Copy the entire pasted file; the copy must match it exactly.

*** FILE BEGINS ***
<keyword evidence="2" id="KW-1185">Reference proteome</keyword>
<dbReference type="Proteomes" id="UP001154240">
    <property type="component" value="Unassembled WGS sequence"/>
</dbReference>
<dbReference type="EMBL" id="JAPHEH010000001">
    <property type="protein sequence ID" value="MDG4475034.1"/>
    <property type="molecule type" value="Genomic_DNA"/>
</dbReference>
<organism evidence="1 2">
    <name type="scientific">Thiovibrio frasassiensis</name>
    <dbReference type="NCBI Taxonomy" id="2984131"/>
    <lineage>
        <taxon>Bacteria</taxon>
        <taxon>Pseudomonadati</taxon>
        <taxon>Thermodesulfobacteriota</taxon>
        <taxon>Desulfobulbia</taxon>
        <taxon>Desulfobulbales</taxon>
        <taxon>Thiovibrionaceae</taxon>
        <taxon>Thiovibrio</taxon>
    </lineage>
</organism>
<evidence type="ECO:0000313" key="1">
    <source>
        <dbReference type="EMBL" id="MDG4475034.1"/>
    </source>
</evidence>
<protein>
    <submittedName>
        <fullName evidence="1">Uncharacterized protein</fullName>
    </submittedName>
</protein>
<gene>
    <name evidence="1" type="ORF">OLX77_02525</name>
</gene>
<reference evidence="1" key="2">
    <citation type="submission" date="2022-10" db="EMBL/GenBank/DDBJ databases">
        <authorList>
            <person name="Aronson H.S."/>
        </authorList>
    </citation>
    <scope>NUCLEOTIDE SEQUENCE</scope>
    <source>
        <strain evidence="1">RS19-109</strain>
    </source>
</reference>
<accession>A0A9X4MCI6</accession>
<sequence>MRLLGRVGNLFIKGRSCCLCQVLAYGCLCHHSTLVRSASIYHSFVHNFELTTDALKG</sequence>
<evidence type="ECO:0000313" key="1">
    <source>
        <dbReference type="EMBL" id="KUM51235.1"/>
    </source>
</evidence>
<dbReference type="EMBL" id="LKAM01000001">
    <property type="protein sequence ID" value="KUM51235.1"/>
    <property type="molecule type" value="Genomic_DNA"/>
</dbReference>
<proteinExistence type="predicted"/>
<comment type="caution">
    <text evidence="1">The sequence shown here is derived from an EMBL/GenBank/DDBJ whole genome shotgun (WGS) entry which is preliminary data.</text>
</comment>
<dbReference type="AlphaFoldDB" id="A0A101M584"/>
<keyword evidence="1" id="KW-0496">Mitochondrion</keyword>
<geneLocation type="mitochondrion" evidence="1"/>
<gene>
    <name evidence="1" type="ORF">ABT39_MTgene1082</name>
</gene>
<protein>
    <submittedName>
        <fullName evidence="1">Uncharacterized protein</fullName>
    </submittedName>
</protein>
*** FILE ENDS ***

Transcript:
<keyword evidence="2" id="KW-1185">Reference proteome</keyword>
<dbReference type="Proteomes" id="UP001154240">
    <property type="component" value="Unassembled WGS sequence"/>
</dbReference>
<dbReference type="EMBL" id="JAPHEH010000001">
    <property type="protein sequence ID" value="MDG4475034.1"/>
    <property type="molecule type" value="Genomic_DNA"/>
</dbReference>
<organism evidence="1 2">
    <name type="scientific">Thiovibrio frasassiensis</name>
    <dbReference type="NCBI Taxonomy" id="2984131"/>
    <lineage>
        <taxon>Bacteria</taxon>
        <taxon>Pseudomonadati</taxon>
        <taxon>Thermodesulfobacteriota</taxon>
        <taxon>Desulfobulbia</taxon>
        <taxon>Desulfobulbales</taxon>
        <taxon>Thiovibrionaceae</taxon>
        <taxon>Thiovibrio</taxon>
    </lineage>
</organism>
<evidence type="ECO:0000313" key="1">
    <source>
        <dbReference type="EMBL" id="MDG4475034.1"/>
    </source>
</evidence>
<protein>
    <submittedName>
        <fullName evidence="1">Uncharacterized protein</fullName>
    </submittedName>
</protein>
<gene>
    <name evidence="1" type="ORF">OLX77_02525</name>
</gene>
<reference evidence="1" key="2">
    <citation type="submission" date="2022-10" db="EMBL/GenBank/DDBJ databases">
        <authorList>
            <person name="Aronson H.S."/>
        </authorList>
    </citation>
    <scope>NUCLEOTIDE SEQUENCE</scope>
    <source>
        <strain evidence="1">RS19-109</strain>
    </source>
</reference>
<accession>A0A9X4MCI6</accession>
<sequence>MRLLGRVGNLFIKGRSCCLCQVLAYGCLCHHSTLVRSASIYHSFVHNFELTTDALKG</sequence>
<evidence type="ECO:0000313" key="1">
    <source>
        <dbReference type="EMBL" id="KUM51235.1"/>
    </source>
</evidence>
<dbReference type="EMBL" id="LKAM01000001">
    <property type="protein sequence ID" value="KUM51235.1"/>
    <property type="molecule type" value="Genomic_DNA"/>
</dbReference>
<proteinExistence type="predicted"/>
<comment type="caution">
    <text evidence="1">The sequence shown here is derived from an EMBL/GenBank/DDBJ whole genome shotgun (WGS) entry which is preliminary data.</text>
</comment>
<dbReference type="AlphaFoldDB" id="A0A101M584"/>
<keyword evidence="1" id="KW-0496">Mitochondrion</keyword>
<geneLocation type="mitochondrion" evidence="1"/>
<gene>
    <name evidence="1" type="ORF">ABT39_MTgene1082</name>
</gene>
<protein>
    <submittedName>
        <fullName evidence="1">Uncharacterized protein</fullName>
    </submittedName>
</protein>